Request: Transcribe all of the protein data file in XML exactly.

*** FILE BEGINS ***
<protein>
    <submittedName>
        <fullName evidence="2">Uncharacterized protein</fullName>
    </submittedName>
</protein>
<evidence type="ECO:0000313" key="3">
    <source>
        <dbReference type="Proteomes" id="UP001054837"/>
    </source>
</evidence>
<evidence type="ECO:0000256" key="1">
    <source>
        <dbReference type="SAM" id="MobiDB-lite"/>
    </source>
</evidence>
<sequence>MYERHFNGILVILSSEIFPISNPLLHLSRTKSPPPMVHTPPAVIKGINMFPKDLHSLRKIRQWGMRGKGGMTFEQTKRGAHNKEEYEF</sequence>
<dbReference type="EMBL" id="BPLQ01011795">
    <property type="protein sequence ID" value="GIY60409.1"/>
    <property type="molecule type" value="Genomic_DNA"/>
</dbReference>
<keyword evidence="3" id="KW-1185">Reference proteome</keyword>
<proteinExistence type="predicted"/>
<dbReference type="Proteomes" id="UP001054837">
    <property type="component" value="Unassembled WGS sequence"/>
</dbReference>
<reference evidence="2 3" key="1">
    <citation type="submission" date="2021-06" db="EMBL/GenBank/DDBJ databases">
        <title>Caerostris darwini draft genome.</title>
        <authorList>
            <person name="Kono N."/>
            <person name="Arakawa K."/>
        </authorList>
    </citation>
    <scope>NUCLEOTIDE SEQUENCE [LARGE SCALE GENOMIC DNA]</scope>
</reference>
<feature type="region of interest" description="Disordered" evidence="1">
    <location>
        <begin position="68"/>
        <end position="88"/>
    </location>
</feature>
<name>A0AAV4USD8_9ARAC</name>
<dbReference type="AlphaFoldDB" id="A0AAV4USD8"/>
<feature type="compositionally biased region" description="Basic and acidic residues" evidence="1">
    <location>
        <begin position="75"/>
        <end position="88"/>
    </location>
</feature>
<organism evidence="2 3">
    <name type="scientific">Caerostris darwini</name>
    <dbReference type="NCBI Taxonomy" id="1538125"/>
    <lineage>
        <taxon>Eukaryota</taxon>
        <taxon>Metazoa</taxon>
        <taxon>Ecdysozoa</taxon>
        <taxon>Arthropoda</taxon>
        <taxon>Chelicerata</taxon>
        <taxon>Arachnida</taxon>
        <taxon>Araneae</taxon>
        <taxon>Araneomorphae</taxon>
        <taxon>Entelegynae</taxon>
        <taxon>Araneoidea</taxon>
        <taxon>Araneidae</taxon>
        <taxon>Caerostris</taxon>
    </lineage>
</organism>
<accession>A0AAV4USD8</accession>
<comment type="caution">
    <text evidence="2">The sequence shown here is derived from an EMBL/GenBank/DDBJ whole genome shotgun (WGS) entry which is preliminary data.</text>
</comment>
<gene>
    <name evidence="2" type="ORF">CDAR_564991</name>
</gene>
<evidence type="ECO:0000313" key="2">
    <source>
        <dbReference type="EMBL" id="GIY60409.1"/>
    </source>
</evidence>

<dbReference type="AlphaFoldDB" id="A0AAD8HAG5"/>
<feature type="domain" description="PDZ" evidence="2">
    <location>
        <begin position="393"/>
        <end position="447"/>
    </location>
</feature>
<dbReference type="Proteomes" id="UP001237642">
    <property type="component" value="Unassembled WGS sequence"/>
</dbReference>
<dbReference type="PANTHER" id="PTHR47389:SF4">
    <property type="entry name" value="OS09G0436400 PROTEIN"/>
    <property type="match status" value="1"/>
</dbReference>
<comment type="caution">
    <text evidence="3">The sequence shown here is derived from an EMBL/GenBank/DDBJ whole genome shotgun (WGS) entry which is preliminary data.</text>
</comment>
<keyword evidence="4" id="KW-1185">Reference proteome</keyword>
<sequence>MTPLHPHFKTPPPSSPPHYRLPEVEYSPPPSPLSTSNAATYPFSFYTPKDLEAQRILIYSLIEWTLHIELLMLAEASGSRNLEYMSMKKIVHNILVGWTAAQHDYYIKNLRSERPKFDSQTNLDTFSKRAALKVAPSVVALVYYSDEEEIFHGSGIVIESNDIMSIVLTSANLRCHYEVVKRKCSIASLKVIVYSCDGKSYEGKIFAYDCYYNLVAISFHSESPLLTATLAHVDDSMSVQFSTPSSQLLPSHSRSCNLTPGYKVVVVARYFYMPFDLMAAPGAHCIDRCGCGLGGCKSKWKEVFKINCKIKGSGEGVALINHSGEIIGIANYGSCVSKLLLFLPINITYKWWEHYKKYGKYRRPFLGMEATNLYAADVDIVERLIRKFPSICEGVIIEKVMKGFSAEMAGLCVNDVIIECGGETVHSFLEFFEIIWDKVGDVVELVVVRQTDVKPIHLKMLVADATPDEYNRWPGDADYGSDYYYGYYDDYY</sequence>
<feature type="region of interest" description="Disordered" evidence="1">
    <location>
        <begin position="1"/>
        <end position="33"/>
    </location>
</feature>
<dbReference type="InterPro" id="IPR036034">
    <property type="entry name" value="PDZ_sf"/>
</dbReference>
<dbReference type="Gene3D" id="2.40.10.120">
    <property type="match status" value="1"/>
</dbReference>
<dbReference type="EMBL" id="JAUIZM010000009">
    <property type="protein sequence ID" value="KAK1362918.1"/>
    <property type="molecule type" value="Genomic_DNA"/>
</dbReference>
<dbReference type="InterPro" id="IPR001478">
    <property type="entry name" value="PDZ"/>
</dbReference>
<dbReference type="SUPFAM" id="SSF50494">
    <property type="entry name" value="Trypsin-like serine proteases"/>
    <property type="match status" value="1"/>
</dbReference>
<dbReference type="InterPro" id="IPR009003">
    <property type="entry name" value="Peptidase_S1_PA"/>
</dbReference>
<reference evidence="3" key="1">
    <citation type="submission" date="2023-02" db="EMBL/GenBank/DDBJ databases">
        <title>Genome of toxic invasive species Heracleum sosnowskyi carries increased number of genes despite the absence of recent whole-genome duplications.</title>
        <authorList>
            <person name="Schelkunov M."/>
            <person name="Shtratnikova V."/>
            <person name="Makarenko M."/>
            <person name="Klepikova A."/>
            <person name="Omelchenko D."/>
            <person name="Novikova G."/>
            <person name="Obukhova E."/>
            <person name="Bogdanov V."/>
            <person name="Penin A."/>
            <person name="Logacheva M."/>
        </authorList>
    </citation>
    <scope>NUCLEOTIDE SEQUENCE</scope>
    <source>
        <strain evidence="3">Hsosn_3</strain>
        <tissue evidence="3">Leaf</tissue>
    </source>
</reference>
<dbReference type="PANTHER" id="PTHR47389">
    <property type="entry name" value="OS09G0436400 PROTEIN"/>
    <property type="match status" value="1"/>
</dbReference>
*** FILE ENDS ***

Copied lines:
<protein>
    <submittedName>
        <fullName evidence="2">Uncharacterized protein</fullName>
    </submittedName>
</protein>
<evidence type="ECO:0000313" key="3">
    <source>
        <dbReference type="Proteomes" id="UP001054837"/>
    </source>
</evidence>
<evidence type="ECO:0000256" key="1">
    <source>
        <dbReference type="SAM" id="MobiDB-lite"/>
    </source>
</evidence>
<sequence>MYERHFNGILVILSSEIFPISNPLLHLSRTKSPPPMVHTPPAVIKGINMFPKDLHSLRKIRQWGMRGKGGMTFEQTKRGAHNKEEYEF</sequence>
<dbReference type="EMBL" id="BPLQ01011795">
    <property type="protein sequence ID" value="GIY60409.1"/>
    <property type="molecule type" value="Genomic_DNA"/>
</dbReference>
<keyword evidence="3" id="KW-1185">Reference proteome</keyword>
<proteinExistence type="predicted"/>
<dbReference type="Proteomes" id="UP001054837">
    <property type="component" value="Unassembled WGS sequence"/>
</dbReference>
<reference evidence="2 3" key="1">
    <citation type="submission" date="2021-06" db="EMBL/GenBank/DDBJ databases">
        <title>Caerostris darwini draft genome.</title>
        <authorList>
            <person name="Kono N."/>
            <person name="Arakawa K."/>
        </authorList>
    </citation>
    <scope>NUCLEOTIDE SEQUENCE [LARGE SCALE GENOMIC DNA]</scope>
</reference>
<feature type="region of interest" description="Disordered" evidence="1">
    <location>
        <begin position="68"/>
        <end position="88"/>
    </location>
</feature>
<name>A0AAV4USD8_9ARAC</name>
<dbReference type="AlphaFoldDB" id="A0AAV4USD8"/>
<feature type="compositionally biased region" description="Basic and acidic residues" evidence="1">
    <location>
        <begin position="75"/>
        <end position="88"/>
    </location>
</feature>
<organism evidence="2 3">
    <name type="scientific">Caerostris darwini</name>
    <dbReference type="NCBI Taxonomy" id="1538125"/>
    <lineage>
        <taxon>Eukaryota</taxon>
        <taxon>Metazoa</taxon>
        <taxon>Ecdysozoa</taxon>
        <taxon>Arthropoda</taxon>
        <taxon>Chelicerata</taxon>
        <taxon>Arachnida</taxon>
        <taxon>Araneae</taxon>
        <taxon>Araneomorphae</taxon>
        <taxon>Entelegynae</taxon>
        <taxon>Araneoidea</taxon>
        <taxon>Araneidae</taxon>
        <taxon>Caerostris</taxon>
    </lineage>
</organism>
<accession>A0AAV4USD8</accession>
<comment type="caution">
    <text evidence="2">The sequence shown here is derived from an EMBL/GenBank/DDBJ whole genome shotgun (WGS) entry which is preliminary data.</text>
</comment>
<gene>
    <name evidence="2" type="ORF">CDAR_564991</name>
</gene>
<evidence type="ECO:0000313" key="2">
    <source>
        <dbReference type="EMBL" id="GIY60409.1"/>
    </source>
</evidence>

<dbReference type="AlphaFoldDB" id="A0AAD8HAG5"/>
<feature type="domain" description="PDZ" evidence="2">
    <location>
        <begin position="393"/>
        <end position="447"/>
    </location>
</feature>
<dbReference type="Proteomes" id="UP001237642">
    <property type="component" value="Unassembled WGS sequence"/>
</dbReference>
<dbReference type="PANTHER" id="PTHR47389:SF4">
    <property type="entry name" value="OS09G0436400 PROTEIN"/>
    <property type="match status" value="1"/>
</dbReference>
<comment type="caution">
    <text evidence="3">The sequence shown here is derived from an EMBL/GenBank/DDBJ whole genome shotgun (WGS) entry which is preliminary data.</text>
</comment>
<keyword evidence="4" id="KW-1185">Reference proteome</keyword>
<sequence>MTPLHPHFKTPPPSSPPHYRLPEVEYSPPPSPLSTSNAATYPFSFYTPKDLEAQRILIYSLIEWTLHIELLMLAEASGSRNLEYMSMKKIVHNILVGWTAAQHDYYIKNLRSERPKFDSQTNLDTFSKRAALKVAPSVVALVYYSDEEEIFHGSGIVIESNDIMSIVLTSANLRCHYEVVKRKCSIASLKVIVYSCDGKSYEGKIFAYDCYYNLVAISFHSESPLLTATLAHVDDSMSVQFSTPSSQLLPSHSRSCNLTPGYKVVVVARYFYMPFDLMAAPGAHCIDRCGCGLGGCKSKWKEVFKINCKIKGSGEGVALINHSGEIIGIANYGSCVSKLLLFLPINITYKWWEHYKKYGKYRRPFLGMEATNLYAADVDIVERLIRKFPSICEGVIIEKVMKGFSAEMAGLCVNDVIIECGGETVHSFLEFFEIIWDKVGDVVELVVVRQTDVKPIHLKMLVADATPDEYNRWPGDADYGSDYYYGYYDDYY</sequence>
<feature type="region of interest" description="Disordered" evidence="1">
    <location>
        <begin position="1"/>
        <end position="33"/>
    </location>
</feature>
<dbReference type="InterPro" id="IPR036034">
    <property type="entry name" value="PDZ_sf"/>
</dbReference>
<dbReference type="Gene3D" id="2.40.10.120">
    <property type="match status" value="1"/>
</dbReference>
<dbReference type="EMBL" id="JAUIZM010000009">
    <property type="protein sequence ID" value="KAK1362918.1"/>
    <property type="molecule type" value="Genomic_DNA"/>
</dbReference>
<dbReference type="InterPro" id="IPR001478">
    <property type="entry name" value="PDZ"/>
</dbReference>
<dbReference type="SUPFAM" id="SSF50494">
    <property type="entry name" value="Trypsin-like serine proteases"/>
    <property type="match status" value="1"/>
</dbReference>
<dbReference type="InterPro" id="IPR009003">
    <property type="entry name" value="Peptidase_S1_PA"/>
</dbReference>
<reference evidence="3" key="1">
    <citation type="submission" date="2023-02" db="EMBL/GenBank/DDBJ databases">
        <title>Genome of toxic invasive species Heracleum sosnowskyi carries increased number of genes despite the absence of recent whole-genome duplications.</title>
        <authorList>
            <person name="Schelkunov M."/>
            <person name="Shtratnikova V."/>
            <person name="Makarenko M."/>
            <person name="Klepikova A."/>
            <person name="Omelchenko D."/>
            <person name="Novikova G."/>
            <person name="Obukhova E."/>
            <person name="Bogdanov V."/>
            <person name="Penin A."/>
            <person name="Logacheva M."/>
        </authorList>
    </citation>
    <scope>NUCLEOTIDE SEQUENCE</scope>
    <source>
        <strain evidence="3">Hsosn_3</strain>
        <tissue evidence="3">Leaf</tissue>
    </source>
</reference>
<dbReference type="PANTHER" id="PTHR47389">
    <property type="entry name" value="OS09G0436400 PROTEIN"/>
    <property type="match status" value="1"/>
</dbReference>